Movies

Rita Bhaduri: the dependable character actor

Although firmly entrenched in recent memory as a regal television matriarch, the late Rita Bhaduri’s early career in mainstream cinema was not without the signposts that indicated an altogether different career trajectory, had her films met with more success at the turnstiles. A 1973 graduate of Pune’s Film and Television Institute, she debuted as doe-eyed romantic lead alongside an equally fresh-faced Kamal Hassan in the 1974 Malayalam film, Kanyakumari.

In Julie (1975), her sari-clad conservatism suggested the beginnings of a typecasting that she ultimately couldn’t shake off, but it also helped to accentuate the ‘otherness’ of the title character — the Anglo-Indian girl whose forwardness leads to her undoing (unwed motherhood, in this case). Lip-syncing to the Lata number, ‘Yeh Raatein Nayi Purani’, Bhaduri seemed at home in a commercial framework in which the domestic comeliness of actresses like Jaya Bachchan or Vidya Sinha still carried currency.

A litany of supporting parts in the 1970s — some author-backed, others peripheral — set the pace for her later career as a ubiquitous and dependable character artist. In 1978’s College Girl, although she played the titular character, she wasn’t afforded a conventional romantic track — the mark of a true heroine — as a victim of rape who wreaks revenge on her perpetrator. It was an Indian remake of the Hollywood rape-and-revenge thriller Lipstick (1976) before the more talked-about Insaf Ka Tarazu (1980).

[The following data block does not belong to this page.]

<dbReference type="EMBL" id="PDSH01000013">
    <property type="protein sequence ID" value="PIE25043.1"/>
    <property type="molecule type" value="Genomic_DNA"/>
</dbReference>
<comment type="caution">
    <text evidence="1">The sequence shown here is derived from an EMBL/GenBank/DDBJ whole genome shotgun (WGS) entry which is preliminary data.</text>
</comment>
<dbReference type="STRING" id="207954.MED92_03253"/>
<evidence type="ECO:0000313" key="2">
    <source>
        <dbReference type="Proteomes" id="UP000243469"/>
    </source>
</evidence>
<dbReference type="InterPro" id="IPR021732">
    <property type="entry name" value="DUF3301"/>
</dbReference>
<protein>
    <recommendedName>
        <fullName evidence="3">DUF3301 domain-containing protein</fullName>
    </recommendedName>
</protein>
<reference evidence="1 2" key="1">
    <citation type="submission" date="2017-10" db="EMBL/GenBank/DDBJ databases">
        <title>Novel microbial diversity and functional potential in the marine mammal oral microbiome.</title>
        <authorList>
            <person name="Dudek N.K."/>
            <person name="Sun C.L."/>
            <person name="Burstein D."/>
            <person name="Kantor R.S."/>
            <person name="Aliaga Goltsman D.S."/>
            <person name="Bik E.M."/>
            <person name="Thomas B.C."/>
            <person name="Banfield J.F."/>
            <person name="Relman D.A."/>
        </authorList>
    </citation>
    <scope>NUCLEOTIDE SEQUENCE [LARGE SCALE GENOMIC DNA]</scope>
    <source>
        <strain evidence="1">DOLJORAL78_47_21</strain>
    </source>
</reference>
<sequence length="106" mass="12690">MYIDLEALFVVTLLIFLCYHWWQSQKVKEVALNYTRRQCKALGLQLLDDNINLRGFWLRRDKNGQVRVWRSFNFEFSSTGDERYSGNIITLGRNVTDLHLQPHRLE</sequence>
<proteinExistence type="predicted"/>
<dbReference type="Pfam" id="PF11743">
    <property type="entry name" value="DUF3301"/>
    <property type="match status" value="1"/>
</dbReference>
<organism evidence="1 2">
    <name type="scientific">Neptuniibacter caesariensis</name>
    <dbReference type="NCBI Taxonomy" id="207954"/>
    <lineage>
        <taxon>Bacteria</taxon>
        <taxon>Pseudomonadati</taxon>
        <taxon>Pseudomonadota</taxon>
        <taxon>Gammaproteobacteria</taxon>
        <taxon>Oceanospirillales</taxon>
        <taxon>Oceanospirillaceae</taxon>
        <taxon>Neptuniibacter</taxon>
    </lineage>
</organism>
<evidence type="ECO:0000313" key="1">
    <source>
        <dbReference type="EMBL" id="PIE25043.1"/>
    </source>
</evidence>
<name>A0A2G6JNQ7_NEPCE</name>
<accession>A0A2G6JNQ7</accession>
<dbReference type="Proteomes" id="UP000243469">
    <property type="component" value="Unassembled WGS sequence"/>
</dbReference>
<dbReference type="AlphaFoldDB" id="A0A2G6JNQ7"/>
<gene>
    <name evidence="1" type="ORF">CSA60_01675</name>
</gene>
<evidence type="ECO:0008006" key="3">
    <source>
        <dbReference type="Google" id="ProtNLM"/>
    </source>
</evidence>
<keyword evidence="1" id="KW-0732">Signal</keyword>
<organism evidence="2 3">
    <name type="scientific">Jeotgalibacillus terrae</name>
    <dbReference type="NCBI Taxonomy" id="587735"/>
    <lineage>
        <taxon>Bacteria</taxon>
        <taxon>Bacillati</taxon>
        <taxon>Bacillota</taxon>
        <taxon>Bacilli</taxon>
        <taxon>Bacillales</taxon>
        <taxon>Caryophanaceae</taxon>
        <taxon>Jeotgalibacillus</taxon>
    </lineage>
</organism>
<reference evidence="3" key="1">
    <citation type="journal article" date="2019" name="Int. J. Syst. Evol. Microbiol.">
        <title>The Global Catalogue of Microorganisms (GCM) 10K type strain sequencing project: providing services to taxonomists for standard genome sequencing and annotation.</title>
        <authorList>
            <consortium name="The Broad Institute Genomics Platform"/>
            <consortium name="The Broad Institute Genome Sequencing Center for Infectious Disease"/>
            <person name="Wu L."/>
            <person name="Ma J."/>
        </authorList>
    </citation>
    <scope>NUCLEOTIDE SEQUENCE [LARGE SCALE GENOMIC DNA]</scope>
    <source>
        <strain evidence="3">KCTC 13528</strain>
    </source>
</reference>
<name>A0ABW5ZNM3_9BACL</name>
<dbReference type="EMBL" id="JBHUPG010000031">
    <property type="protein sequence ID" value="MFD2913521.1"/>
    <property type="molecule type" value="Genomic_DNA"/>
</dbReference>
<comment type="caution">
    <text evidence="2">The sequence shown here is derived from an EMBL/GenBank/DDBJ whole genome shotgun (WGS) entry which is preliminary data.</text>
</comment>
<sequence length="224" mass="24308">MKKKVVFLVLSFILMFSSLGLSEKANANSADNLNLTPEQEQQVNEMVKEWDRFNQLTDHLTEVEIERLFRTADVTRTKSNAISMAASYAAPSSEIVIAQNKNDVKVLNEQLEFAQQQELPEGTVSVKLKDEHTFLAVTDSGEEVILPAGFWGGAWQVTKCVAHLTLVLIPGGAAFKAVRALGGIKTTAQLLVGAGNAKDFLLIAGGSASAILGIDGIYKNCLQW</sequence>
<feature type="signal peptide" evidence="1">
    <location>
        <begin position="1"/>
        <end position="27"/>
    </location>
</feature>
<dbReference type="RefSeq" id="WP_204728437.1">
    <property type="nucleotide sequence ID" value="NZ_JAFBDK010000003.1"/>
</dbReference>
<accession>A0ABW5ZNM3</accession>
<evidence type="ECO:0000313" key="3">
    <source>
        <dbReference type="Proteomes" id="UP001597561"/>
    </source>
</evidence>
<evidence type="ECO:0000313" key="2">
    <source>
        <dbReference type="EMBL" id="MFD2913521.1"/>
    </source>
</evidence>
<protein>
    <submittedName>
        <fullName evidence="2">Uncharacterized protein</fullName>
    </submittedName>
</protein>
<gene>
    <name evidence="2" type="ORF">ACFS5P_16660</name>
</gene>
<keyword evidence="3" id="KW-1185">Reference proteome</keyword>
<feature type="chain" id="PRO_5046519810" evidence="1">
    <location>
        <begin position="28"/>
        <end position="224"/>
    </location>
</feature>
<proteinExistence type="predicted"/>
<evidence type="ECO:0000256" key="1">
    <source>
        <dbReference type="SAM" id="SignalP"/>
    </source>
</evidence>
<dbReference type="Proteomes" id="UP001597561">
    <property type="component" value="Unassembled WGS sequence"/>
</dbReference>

In her 1979 films with Rajshri Productions — Sawaan Ko Aane Do and Raadha aur Seeta — she was allowed a more feisty modern persona and even serenaded the hero (Arun Govil in both films) before losing out to conventional leading ladies (her FTII batchmate Zarina Wahab and Abha Dhuliya respectively).

Her most enduring persona from this period was as sister to protagonists like Mumtaz in Aaina (1977) and Amitabh Bachchan in Nastik (1983), so forging an identity as a leading lady proved difficult.

In 1984, she attempted to break away from her straight-laced persona, by taking on the lead in the Bengali film, Phoolan Devi, which was loosely based on the life of the eponymous female dacoit who had surrendered to the authorities in 1983. In the 1980s, female ‘exploitation sagas’ became de rigueur, and every leading lady worth her salt from Hema Malini to Dimple to Sridevi took to playing marauding avenging angels. Bhaduri was early to this ‘female daku’ trend, turning in a capable performance in a routine potboiler which marked her shift to mature parts at just 30 (when most female actors were considered ‘over the hill’ anyway). The ‘older’ Bhaduri turned up in a slew of roles, from nuns to headmistresses, evil sisters-in-law to beleaguered mothers. Eventually, she shifted gears to television, where the stories of women hold sway in a universe not entirely different from the family socials she started her career with.


Our code of editorial values

Related Topics
This article is closed for comments.
Please Email the Editor

Printable version | Oct 14, 2021 4:29:37 PM | https://www.thehindu.com/entertainment/movies/rita-bhaduri-the-dependable-character-actor/article24444916.ece

Next Story